Whether it be singing for Letterman or songwriting for Billy Idol, Twin Shadow remains unreservedly low-key in the limelight. From minimalist sound, to maximalist emotional content, Schön! uncovers the roots of his new album.
Born in the Dominican Republic, adoptive of California, with stints in Florida, New York and Boston, as well as dipping in and out of Europe, George Lewis Jr., better known by his stage name Twin Shadow, is a global child. After Forget (2010) and Confess (2012), the singer, songwriter and producer (a non-exhaustive list, you’ll be spared) is returning to release Eclipse.
The origins of Twin Shadow can be traced back to the years Lewis spent living between New York and Europe, when his sisters were residing in Berlin and his girlfriend in Copenhagen. “I was kind of like bouncing around lots of places and trying to be in a friend’s band, which never worked out,” he explains. “After all of that, I almost gave up music in a way. Twin Shadow was kind of born... out of my fear of not playing music.”
After the Confess album and tour, Twin Shadow returned to New York, where time and place determined a phase of change. “At that point it really didn’t seem right for me anymore and I went back to California, did more of the same, just going around, working on my bike, working on my car.” While Confess, he tells us, was the recording of a crumbling of his personality, Eclipse originated from a more dormant period, a sort of comedown from the previous years. “I finally created a consistency for myself, and started the record on that foundation.”
A hideout in Silver Lake provided Lewis with the much-needed respite. “I was in this tiny little bungalow and I remember that it was very hard to set up any music equipment anywhere, so I guess I cut off from music a bit.” The crux, for the Eclipse album, was a chance gig in Hollywood’s Forever Cemetery. A deal with the graveyard owner, and Lewis ended up setting up camp in the chapel amidst the graves. “There was a priest’s quarter that I turned into my control room, and then I had this huge empty chapel that I could record in.” Without a single living soul in sight, Lewis found he had crafted the space to work. “I could come and go as I pleased. I could come at 4am and the security guard would let me in. I’d literally be the only person in the cemetery other than the guard, almost a mile away at the front.” Macabre experience? Not at all, he retorts: “It was pretty amazing”.
Now signed to Warner Bros., Twin Shadow is taking Eclipse into unconquered territories. “I felt this need to kind of like, scream out of it, be a bit bigger, be a bit louder, and make one of the louder records.” The sound is voluminous, layered and complex. “I think there’s actually less inside the music, which makes it more expansive,” he tells us. “There’s this simplifying of things, certainly it’s not simple – Twin Shadow has always been about layers – but there’s a lot of epic-ness about the record.”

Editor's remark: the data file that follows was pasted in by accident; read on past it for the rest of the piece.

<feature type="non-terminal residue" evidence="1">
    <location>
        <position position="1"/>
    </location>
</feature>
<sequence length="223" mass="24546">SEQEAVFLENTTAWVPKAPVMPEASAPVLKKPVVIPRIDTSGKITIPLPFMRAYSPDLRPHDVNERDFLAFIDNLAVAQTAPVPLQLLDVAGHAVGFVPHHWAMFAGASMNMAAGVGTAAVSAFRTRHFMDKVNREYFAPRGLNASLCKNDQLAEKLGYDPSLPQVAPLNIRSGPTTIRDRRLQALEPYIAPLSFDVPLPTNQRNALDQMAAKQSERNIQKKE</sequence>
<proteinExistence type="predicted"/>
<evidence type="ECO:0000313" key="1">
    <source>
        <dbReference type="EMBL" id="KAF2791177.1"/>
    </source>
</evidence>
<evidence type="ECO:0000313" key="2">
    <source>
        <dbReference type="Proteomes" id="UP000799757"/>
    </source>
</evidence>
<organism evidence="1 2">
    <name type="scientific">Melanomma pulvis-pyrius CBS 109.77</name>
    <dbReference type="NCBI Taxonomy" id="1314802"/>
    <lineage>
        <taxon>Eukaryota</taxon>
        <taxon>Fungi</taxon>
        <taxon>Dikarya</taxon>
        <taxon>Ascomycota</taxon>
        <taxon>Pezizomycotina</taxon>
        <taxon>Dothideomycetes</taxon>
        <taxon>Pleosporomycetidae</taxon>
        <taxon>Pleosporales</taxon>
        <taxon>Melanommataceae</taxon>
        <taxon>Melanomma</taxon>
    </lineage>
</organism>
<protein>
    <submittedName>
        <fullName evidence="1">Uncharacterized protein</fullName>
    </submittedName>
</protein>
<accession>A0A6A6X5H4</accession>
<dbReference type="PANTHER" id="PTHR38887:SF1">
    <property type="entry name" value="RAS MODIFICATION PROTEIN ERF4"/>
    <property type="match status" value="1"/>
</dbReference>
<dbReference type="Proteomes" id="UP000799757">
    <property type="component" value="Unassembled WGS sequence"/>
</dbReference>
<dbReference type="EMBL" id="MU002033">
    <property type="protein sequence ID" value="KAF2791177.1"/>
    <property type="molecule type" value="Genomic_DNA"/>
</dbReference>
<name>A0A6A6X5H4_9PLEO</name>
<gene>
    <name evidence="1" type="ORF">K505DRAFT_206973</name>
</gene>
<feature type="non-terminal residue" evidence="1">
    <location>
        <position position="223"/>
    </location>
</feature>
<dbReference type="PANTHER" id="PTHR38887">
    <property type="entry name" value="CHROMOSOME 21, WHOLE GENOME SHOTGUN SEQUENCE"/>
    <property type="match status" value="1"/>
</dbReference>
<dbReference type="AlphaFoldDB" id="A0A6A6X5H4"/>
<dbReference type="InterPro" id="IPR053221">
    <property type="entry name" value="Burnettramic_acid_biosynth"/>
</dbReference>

Musically, the album is a natural progression from the first two, with R&B riffs that collide with pop-worthy anthems, awe-inspiring vocals that are wickedly fervent, and lyrics that are, well, lyrically as intense as it gets. The record embodies the eclecticism that Twin Shadow has come to be defined by. “It’s just a mixture of a lot of things, which I kind of feel makes it a little bit hard to pinpoint.” With an upbringing listening to anything from Juan Luis Guerra to Led Zeppelin, with a detour via MTV, Paul Simons and Joe Cocker, Lewis’ background is multifarious, to say the least.
The singer-songwriter has his ambitions set high, whilst modestly acknowledging the steps that have led him to where he is now. Days before we speak to him, Twin Shadow was on air to countless viewers for a performance of Turn Me Up on the Late Show with David Letterman, and has a worldwide tour booked, as well as a list of festivals to fill the rest of the year.
From the vulnerability and solitude of Confess, Twin Shadow has let down his guard further still for Eclipse. “This record is built on an emotional foundation that was a lot stronger,” is his explanation. “I think [it comes from] a place of openness and willingness to let the outside world affect me a little bit more. Eclipse is the actual shifting of things, coming into alignment, falling out of alignment.” It’s an auditory rollercoaster, to be sure, and guides willing listeners through emotional highs and lows, in alignment with Lewis’ own. “I just felt, at this point, who needs another chill record,” comes the concluding remark. “You know – we’ve chilled enough, I think.”
Eclipse is out worldwide on 17th March 2015 on Warner Bros. Records.
Talent / Twin Shadow Photography / Milan Zrnic Styling / Christopher Kim
Hair / Daniel Moon Production / Kylie Ferguson Photography Assistant / Sergiy Barchuk